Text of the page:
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Negative CO₂ Emissions in the Lime Production Using an Indirectly Heated Carbonate Looping Process

Greco-Coppi, Martin ; Hofmann, Carina ; Ströhle, Jochen ; Epple, Bernd (2024)
Negative CO₂ Emissions in the Lime Production Using an Indirectly Heated Carbonate Looping Process.
2nd International Conference on Negative CO₂ Emissions. Chalmers University of Technology, Gothenburg, Sweden (14.-17.06.2022)
doi: 10.26083/tuprints-00026539
Conference or Workshop Item, Secondary publication, Publisher's Version

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Item Type: Conference or Workshop Item
Type of entry: Secondary publication
Title: Negative CO₂ Emissions in the Lime Production Using an Indirectly Heated Carbonate Looping Process
Language: English
Date: 18 January 2024
Place of Publication: Darmstadt
Year of primary publication: 14 June 2022
Event Title: 2nd International Conference on Negative CO₂ Emissions
Event Location: Chalmers University of Technology, Gothenburg, Sweden
Event Dates: 14.-17.06.2022
DOI: 10.26083/tuprints-00026539

Lime plants are responsible for the production of raw materials that are widely used in the agriculture and the industrial sector. Lime-related products are obtained from the calcination of limestone (mainly CaCO3) at high temperature (900-1200 °C). The calcination reaction is highly endothermic, and thus a heat input, e.g. from the combustion of fuels such as coal, coke, and secondary fuels, is required. CO2 is emitted as a result of the combustion. Additional CO2 is produced due to the chemical conversion of CaCO3 into CaO during the calcination. This so-called “process CO2”, which can only be avoided through CO2 capture, represent approximately 65% of the total CO2 emissions. Overall, the total CO2 emissions per ton of burnt lime vary between 1 to 2 tCO2/tlime. In order to capture the CO2 emissions from lime plants, post-combustion technologies are to be integrated into the production process. Nonetheless, the majority of these technologies have very high energy requirements, which increase the costs of the final products and reduce the efficiency of the entire system considerably. One noteworthy post-combustion carbon capture technology is the carbonate looping process (CaL). The CaL has the potential to efficiently capture the CO2 from lime plants without considerably increasing the energy requirements of the entire process. The CO2 capture is achieved utilizing limestone as a sorbent, i.e. the raw material of the lime production facility, which makes CaL especially interesting for the application into lime plants. The sorbent binds CO2 from the kiln flue gases in a carbonator, and is regenerated with a temperature increase at a calciner. This technology has been successfully operated up to the pilot scale in Darmstadt, Germany (1 MWth), and in La Pedrera, Spain (1 MWth). For the regeneration of the sorbent in the standard CaL fuel is burnt directly in the calciner. For this, technically pure oxygen is used, which requires an air separation unit (ASU). The ASU can be avoided by indirectly heating the calciner, and thus the energy penalty is further reduced. One excellent means to achieve this is through heat pipes, which transfer heat from an external combustor into the calciner via evaporation and condensation of a fluid. This indirectly heated carbonate looping process (IHCaL) present several advantages compared to the oxy-fired CaL: reduced energy requirement, improved sorbent activity, lower sorbent attrition rates, and high purity of the captured CO2. The IHCaL has been successfully operated for 400 h at the 300 kWth facility of the Technical University of Darmstadt. Additional test campaigns in Darmstadt will be carried out during 2022 to prove the operability of the IHCaL process under lime plant conditions at the pilot scale. At the Technical University of Darmstadt, novel concepts for the integration of the IHCaL process into the lime production were developed and evaluated through process simulation. The published results consider the utilization of dried lignite as fuel for both the lime kiln and the IHCaL combustor. Nevertheless, the utilization of renewable fuels of high biogenic content, applied to these concepts has not been discussed yet. This work presents the results of the energy and mass balances of two IHCaL concepts for the lime production, utilizing high quality solid recovered fuel (SRF; LHV: 21.3 MJ/kg; 40% biogenic carbon fraction) to provide the thermal energy for the carbon capture. Furthermore, a heat recovery steam cycle is implemented in order to produce electrical power from the high temperature output flows (650 °C and 900 °) and the cooling heat from the carbonator (650 °C). For the comparison of the SRF concepts with the lignite concepts, key performance indicators are calculated, namely, net CO2 emissions—considering indirect CO2 emissions and biogenic content—, CO2 capture efficiency, avoided CO2 emissions, and specific primary energy consumption per CO2 avoided (SPECCA).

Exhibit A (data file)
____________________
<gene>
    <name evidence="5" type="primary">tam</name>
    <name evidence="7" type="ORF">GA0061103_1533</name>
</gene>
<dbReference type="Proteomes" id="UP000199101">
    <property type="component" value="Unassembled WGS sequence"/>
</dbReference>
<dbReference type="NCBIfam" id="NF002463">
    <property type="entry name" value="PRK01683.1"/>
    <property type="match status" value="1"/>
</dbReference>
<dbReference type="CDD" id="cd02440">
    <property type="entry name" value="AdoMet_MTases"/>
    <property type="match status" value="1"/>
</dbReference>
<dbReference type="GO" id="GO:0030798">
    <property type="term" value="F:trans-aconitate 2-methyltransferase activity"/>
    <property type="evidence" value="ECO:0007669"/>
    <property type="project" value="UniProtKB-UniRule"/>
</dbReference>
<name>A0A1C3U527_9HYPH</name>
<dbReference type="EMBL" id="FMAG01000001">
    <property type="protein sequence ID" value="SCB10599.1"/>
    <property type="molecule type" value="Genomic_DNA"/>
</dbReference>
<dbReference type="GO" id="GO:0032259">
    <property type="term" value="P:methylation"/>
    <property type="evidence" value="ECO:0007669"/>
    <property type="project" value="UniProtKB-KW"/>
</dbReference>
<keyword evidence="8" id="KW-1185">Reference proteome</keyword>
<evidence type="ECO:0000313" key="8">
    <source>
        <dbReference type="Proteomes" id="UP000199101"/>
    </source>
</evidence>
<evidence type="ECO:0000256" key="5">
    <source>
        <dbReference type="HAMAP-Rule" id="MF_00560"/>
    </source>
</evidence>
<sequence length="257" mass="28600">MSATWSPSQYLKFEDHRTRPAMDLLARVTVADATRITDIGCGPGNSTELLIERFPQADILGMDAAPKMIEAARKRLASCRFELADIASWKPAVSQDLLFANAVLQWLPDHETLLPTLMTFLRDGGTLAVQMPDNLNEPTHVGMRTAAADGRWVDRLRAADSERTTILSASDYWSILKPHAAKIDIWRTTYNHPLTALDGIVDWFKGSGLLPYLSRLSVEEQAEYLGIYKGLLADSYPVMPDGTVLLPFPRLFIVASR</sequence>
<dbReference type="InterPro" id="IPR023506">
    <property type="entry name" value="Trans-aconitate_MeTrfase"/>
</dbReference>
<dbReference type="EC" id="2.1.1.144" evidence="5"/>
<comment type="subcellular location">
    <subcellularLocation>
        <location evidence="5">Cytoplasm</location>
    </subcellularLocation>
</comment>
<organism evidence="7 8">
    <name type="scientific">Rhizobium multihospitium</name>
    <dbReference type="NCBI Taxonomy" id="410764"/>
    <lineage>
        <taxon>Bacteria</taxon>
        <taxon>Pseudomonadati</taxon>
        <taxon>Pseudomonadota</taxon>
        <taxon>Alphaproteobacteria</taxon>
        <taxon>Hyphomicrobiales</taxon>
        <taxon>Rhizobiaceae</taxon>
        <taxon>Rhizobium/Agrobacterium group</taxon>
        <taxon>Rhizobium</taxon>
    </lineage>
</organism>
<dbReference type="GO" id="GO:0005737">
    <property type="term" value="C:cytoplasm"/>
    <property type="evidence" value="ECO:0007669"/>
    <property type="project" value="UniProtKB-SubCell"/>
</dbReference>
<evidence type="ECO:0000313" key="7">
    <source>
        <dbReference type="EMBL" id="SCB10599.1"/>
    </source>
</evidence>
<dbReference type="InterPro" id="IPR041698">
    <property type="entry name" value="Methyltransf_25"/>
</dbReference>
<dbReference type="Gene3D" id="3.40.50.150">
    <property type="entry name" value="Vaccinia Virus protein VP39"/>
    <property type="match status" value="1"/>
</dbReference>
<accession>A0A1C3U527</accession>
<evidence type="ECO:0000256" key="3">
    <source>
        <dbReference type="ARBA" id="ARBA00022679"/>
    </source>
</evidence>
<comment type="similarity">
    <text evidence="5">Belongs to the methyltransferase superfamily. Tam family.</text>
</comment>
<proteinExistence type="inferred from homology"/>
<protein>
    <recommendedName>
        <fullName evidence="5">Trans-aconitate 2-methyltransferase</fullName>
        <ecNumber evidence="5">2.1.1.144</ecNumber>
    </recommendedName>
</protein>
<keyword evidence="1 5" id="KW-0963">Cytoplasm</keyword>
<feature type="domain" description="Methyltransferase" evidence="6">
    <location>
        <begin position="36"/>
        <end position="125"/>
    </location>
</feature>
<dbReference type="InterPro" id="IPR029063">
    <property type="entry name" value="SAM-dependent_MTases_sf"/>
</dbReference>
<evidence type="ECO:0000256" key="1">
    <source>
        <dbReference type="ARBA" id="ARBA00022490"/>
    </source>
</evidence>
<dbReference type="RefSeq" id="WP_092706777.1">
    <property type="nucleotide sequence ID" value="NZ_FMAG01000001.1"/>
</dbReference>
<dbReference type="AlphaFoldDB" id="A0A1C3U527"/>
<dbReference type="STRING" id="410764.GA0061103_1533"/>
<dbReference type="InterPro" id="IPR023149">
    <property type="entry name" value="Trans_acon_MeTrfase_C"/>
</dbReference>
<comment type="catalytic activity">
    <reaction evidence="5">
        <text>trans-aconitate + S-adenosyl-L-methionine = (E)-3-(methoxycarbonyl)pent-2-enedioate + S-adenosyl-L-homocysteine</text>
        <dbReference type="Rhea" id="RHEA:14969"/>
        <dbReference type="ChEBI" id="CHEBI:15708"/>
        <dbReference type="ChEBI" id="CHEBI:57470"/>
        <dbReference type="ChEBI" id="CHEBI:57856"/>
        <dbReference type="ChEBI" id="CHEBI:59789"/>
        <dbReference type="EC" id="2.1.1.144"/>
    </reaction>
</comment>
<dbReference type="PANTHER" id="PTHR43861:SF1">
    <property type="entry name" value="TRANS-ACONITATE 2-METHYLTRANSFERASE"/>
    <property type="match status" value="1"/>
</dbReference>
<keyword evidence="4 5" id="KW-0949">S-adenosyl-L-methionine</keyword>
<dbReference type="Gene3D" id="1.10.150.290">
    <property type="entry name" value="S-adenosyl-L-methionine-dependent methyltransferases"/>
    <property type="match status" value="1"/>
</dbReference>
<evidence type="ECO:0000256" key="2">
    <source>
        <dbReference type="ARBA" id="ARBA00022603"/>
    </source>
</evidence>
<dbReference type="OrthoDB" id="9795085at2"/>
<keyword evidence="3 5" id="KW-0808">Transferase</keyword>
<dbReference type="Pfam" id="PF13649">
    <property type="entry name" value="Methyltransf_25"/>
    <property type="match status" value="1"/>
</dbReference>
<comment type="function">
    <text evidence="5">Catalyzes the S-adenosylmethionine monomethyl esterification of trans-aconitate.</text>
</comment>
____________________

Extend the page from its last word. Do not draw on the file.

Status: Publisher's Version
URN: urn:nbn:de:tuda-tuprints-265396
Classification DDC: 600 Technology, medicine, applied sciences > 620 Engineering and machine engineering
600 Technology, medicine, applied sciences > 624 Civil engineering and environmental protection engineering
600 Technology, medicine, applied sciences > 660 Chemical engineering
Divisions: 16 Department of Mechanical Engineering > Institut für Energiesysteme und Energietechnik (EST)
16 Department of Mechanical Engineering > Institut für Energiesysteme und Energietechnik (EST) > Studies on carbon capture
TU-Projects: PTJ|03EE5025A|ACT-ANICA
Date Deposited: 18 Jan 2024 13:14
Last Modified: 19 Jan 2024 08:57
URI: https://tuprints.ulb.tu-darmstadt.de/id/eprint/26539
PPN: 514800798
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